Sulawesi Island, eastern Indonesia, is located at the junction between the Pacific-Philippine, Indo-Australian Plates, and the Sunda Block, i.e., the southeastern edge of the Eurasian Plate (fig. 1). Its peculiar shape results from an on-going complex history of collision and rotation of continental slivers, island arcs, and oceanic domains with respect to the Sunda Block. Seismic network document a high level of seismicity in its northern boundaries, corresponding to deformation along the North Sulawesi trench and within the Molucca Sea subduction (fig. 1). Seismic activity is lower in central and south Sulawesi (fig. 4). It represents the activity of the NE, SW and SE arms thrust and the left-lateral Central Sulawesi Fault System, which comprises the Palu-Koro and Matano fault zones. This system connects, from northwest to southeast, the North Sulawesi Subduction zone to the Sorong fault (through th Sud Sula fault, after, Hinschberger et al. [2000] and the Tolo thrust in the North Banda Sea, Silver et al., [1983] proposed a deformation model that implies a clockwise rotation of the Sula block that is limited to the west and south by the Central Sulawesi Fault System. Paleomagnetic [Surmont et al., 1994] and GPS [Walpersdorf et al., 1998a] studies confirm and measure this rotation. In order to discus the present day kinematics and deformation of Sulawesi area, we performed a seismotectonic study, using focal mechanism of moderate and large (Mw ≥ 5) shallow earthquake (≤ 60 Km), collected from the Harverd CMT database (period 1976 to 2001) and complemented by Fitch [1972] and Cardwell [1980] (period 1964–1976). From these focal mechanisms and the known structural context, we defined ten homogeneous deformation domains (fig. 3 et fig.5). For seven of these, focal solution and moment tensors were inverted (Carey-Gailhardis and Mercier method [1987Carey-Gailhardis and Mercier method [1992]) and summed, in order to obtain stress and deformation tensors and rate estimates (Brune [1968] or Kostrov [1974] methods). Results are presented in table I, on figure 2 and figure 3.

In northern Molucca Sea (north of equvator), the fast convergence slip rate (75 mm/a) is absorbed by the Sangihe subduction and accommodates the major part of the Philippines/Sunda plates motion. South of the equator, the estimated slip rate is only 2 mm/yr and represents the Sangihe slap subduction, which is affected by a torsion from NNE to E strike. Along the North-Sulawesi fault system, direction of the stress axes are not significantly different from east to west (average N356°±5E), but the determined slip rates increase from 20±4 mm/a to 54±10 mm/a, respectively. These values agree with the Sula block rotation pole previously proposed and located at the eastern extremity of the Northern Arm. The Palu-Koro fault, bounding the western Sula block, contributes to this rotaion because its trace fits well a small circle centered on the pole. However, seisicity document few moderate magnitude earthquake (fig. 4) related to the left lateral Central Sulawesi fault system, despite many identified active tectonic feature [Beaudouin, 1998]. Moreover, geologically determined Palu-Koro long-term slip rate of 35±8 mm/a, [Bellier et al., 2001] agrees with the far-field strike-slip rate of 32–45 mm/a proposed from GPS measurement [Walpersdorf et al., 1998b ; Stevens et al., 1999]. This confirms that is a fast slipping fault with a relatively low level of seismicity. The southeastern limit of the Sula block is represented by the ENE-trending Sorong strike-slip fault that extends from Irian-Jaya island to the east coast of Sulawesi where it connects to the Matano fault through the South Sula fault, This structure is particularly active south of the Sula island with a major Mw=7.7 earthquake (29/11/98). The inversion provides a strike-slip regime with respectively N220°E and N310°E-trending σ1. and σ3 stress axes.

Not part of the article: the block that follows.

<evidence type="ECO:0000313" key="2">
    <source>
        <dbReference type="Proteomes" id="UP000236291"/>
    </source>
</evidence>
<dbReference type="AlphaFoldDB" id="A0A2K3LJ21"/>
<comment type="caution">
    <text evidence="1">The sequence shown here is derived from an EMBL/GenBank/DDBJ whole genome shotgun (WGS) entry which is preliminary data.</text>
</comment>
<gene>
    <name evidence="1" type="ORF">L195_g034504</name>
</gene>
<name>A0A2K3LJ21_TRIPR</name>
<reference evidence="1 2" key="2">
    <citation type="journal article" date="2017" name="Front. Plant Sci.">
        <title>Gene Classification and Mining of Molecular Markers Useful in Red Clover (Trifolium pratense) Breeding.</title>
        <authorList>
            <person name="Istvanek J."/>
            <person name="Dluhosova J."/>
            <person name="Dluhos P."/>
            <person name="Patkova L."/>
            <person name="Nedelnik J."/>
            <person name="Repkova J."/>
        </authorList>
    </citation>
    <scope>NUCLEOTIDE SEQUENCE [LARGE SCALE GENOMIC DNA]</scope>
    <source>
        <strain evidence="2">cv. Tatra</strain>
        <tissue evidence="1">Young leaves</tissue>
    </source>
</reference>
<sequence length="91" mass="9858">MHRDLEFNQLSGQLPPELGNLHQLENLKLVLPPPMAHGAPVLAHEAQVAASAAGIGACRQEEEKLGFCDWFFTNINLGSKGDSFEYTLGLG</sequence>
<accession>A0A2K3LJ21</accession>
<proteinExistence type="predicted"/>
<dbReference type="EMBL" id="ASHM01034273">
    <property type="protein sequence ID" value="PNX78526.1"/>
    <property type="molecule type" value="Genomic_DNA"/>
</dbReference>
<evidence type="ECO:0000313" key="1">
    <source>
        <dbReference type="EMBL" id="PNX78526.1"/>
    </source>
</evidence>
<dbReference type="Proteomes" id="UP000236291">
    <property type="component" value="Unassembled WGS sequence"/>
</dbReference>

This study also highlight the Sula block internal deformation that could explain in the GPS velocities model obtained by walpersdorf et al. [1998a] for the Sula block rotation. We evidence an extensional stress regime with a N030°E-trending σ3, in the southern part of the Tomini Gulf. The estimated extension rate is 9 mm/a toward a N036°E direction. Considering the location of the Tomini Gulf, this deformation could be interpreted as a back-arc spreading related to the North Sulawesi subduction. The Batui zone correspond to the domain of the collision wich occured in the early-middle Plicene [e.g., Velleneuve et al., 2000] between the NE arm and the Irian-jaya derived Banggaï-Sula block. This domain remains active (12 earthquake with a major one of Mw=7.6, 14/05/00, fig. 4) but is mainly affected by strike-slip deformation.

The Tolo thrust, lying off the SE arm east coast, absorbs the convergence to the west of the North Banda Sea, as attested by six moderate earthquake with reverse faulting focal mechanisms. This allows to distinguish a North-Banda block in SE Sulawesi, bounded by the South Sula segment of the Sorong fault, the Tolo thrust and the Hamilton fault (fig. 5) and moving westward at a lower rate than the Sula block. The SW arm of Sulawesi is also characterised by a compressional stress regime with N099°E-trending σ1 and an estimated convergence rate of 8.5 mm/a toward a N080°E direction. This is the consequence of the Majene-Kalosi thrust activity and could represent the most western accommodation of the Philippines/Sunda plates motion.

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